Florida Gov. Ron DeSantis, R, suspended the Tampa Bay area's top state prosecutor Thursday after he vowed not to prosecute potential crimes related to abortion restrictions or gender-affirming care for minors.
Legal experts described the decision to suspend Hillsborough County State Attorney Andrew Warren, D, as alarming because it appears to be punishing an elected official exercising prosecutorial discretion on issues the governor disagrees with.
"It's shocking and disturbing behavior," said University of Miami law professor Tamara Lave. "[Warren is] a democratically elected official put in that office by voters. They elected him twice. If his constituents don't like what he was doing, they have the ability to vote him out of office."
Warren was first elected in 2016, and reelected in 2020. He signed a pledge in June with dozens of other prosecutors from around the country that said they would "refrain from using limited criminal legal system resources to criminalize personal medical decisions."
Warren signed a similar pledge in 2021 that stated prosecutors would "use our discretion and not promote the criminalization of gender-affirming healthcare or transgender people."
DeSantis signed into law this year a ban on abortions after 15 weeks of pregnancy with no exceptions for rape or incest. A lawsuit claiming the ban violates the right to privacy in the Florida constitution is being heard on appeal.
While there currently is no ban in the state on gender-affirming surgery, DeSantis said Warren shouldn't preemptively say he would not prosecute if a law is passed.
DeSantis, surrounded by law enforcement officers at a news conference at the Hillsborough County Sheriff's Office in Tampa on Thursday, said Warren was trying to "nullify" state laws.
"This prosecutor, this state attorney for this judicial circuit, Andrew Warren, has put himself publicly above the law," DeSantis said.
DeSantis said Warren had a "very, very troubling record."
Warren has taken other actions that DeSantis criticized, including declining to prosecute 67 protesters arrested for unlawful assembly during the demonstrations over the murder of George Floyd by Minneapolis police in 2020.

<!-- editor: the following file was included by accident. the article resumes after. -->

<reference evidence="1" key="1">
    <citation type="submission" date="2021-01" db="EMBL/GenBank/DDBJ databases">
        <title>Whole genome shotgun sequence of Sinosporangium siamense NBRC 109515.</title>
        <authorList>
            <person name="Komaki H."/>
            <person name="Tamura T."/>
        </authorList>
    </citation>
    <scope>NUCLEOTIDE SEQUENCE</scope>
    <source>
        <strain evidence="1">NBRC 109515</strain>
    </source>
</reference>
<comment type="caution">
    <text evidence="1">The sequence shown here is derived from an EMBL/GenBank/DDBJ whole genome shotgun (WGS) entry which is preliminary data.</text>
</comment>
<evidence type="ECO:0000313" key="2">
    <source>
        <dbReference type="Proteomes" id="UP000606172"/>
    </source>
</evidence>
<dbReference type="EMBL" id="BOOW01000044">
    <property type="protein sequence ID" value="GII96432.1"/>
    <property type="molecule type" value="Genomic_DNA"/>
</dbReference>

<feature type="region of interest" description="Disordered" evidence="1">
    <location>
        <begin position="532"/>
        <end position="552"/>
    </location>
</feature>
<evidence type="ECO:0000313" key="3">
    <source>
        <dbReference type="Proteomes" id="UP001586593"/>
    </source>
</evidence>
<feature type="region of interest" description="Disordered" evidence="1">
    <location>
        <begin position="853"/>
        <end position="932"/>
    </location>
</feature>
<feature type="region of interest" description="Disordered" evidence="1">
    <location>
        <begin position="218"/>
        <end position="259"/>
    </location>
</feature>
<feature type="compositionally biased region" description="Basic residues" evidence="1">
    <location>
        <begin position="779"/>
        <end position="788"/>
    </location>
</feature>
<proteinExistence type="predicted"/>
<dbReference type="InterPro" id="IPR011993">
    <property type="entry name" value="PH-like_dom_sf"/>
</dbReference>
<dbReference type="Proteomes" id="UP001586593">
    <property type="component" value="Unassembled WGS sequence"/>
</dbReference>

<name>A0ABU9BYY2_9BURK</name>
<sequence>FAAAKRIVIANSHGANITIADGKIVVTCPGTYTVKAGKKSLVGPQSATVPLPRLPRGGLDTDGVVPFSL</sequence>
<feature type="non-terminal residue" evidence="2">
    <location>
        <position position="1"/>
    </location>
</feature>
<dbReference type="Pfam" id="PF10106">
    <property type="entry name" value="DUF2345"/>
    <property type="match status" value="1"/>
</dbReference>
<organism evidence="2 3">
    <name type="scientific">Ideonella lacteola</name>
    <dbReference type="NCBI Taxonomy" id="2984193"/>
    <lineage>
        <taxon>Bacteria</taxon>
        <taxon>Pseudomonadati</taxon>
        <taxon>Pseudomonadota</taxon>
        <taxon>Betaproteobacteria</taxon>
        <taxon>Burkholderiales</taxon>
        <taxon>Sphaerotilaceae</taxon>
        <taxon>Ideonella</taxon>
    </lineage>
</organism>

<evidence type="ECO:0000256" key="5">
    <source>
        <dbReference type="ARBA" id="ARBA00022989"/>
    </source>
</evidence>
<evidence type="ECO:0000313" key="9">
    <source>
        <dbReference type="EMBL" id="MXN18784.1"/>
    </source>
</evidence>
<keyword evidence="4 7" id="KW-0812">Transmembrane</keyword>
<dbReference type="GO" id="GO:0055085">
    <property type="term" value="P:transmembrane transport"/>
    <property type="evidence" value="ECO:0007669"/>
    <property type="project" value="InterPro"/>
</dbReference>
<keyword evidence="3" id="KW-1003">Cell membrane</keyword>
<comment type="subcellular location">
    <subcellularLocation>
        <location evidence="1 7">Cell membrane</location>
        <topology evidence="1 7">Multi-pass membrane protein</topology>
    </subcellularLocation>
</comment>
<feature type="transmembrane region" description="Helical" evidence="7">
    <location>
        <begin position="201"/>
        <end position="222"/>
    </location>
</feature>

Warren was also instrumental in helping formerly incarcerated people regain their voting rights after DeSantis signed into law restrictions to a voter-approved constitutional amendment allowing them to register to vote.
Warren also created a conviction review office to examine innocence claims. During a news conference that had been scheduled Thursday before DeSantis suspended him, Warren announced the success of one of those cases. After leading an investigation that in 2020 freed a man wrongly convicted of murder, Warren's staff continued to pursue the case, and on Thursday he announced that an examination of DNA linked two other men, currently in prison, to that murder, as well as other murders in the area in 1983.
Linda Sheffield, a niece of Linda Lansen, one of the victims, appeared alongside Warren and thanked him for getting justice for her family after four decades.
"I keep saying thank you to him, and he keeps saying no. But it's true, we need this. We need this here," Sheffield said. "We also need it all over the state."
Warren was asked at the news conference what he was doing when he learned that DeSantis had suspended him.
"I was doing the work that I was elected to do as a state attorney," Warren said. "I was focused on delivering justice to Linda and her family that they've been waiting 39 years to get . . . and I was overseeing the office of 300 people that keeps 1.5 million people safe in Hillsborough County. So the governor wants to do his side show with his cronies, I'm the one who's upholding the law and keeping the community safe."
In his order suspending Warren, DeSantis said the prosecutor "demonstrated his incompetence and willful defiance of his duties" when he signed the pledge to "use our discretion and not promote the criminalization of gender-affirming healthcare or transgender people."
DeSantis supporters in the GOP-led Florida legislature applauded the governor's move. Incoming state House speaker Paul Renner tweeted that state attorneys "don't get to choose which laws you uphold . . . that's the California way."
Rep. Fentrice Driskell, leader of the Florida House Democrats, called the suspension "a mean-spirited political stunt." Driskell, who is from Tampa, said Warren has done a good job as state attorney.
"Andrew Warren's statements are well within his prosecutorial discretion," Driskell said. "I don't believe the governor has authority to remove him just because of decisions he doesn't agree with. Voters put Andrew Warren in office. We have a governor who doesn't respect representative democracy."
Warren said at the Thursday afternoon news conference that he still considered himself to be the state attorney for the 13th Judicial Circuit and that he hadn't read DeSantis's order suspending him.
"And just based on the governor's track record with unconstitutional orders, I have a feeling that this is going to be just as unconstitutional as the 15-week ban on abortion, the anti-protest law and [a] dozen other things," Warren said. "The governor is trying to overthrow the results of a fair and free election. . . . This is the governor trying to overthrow democracy here in Hillsborough County."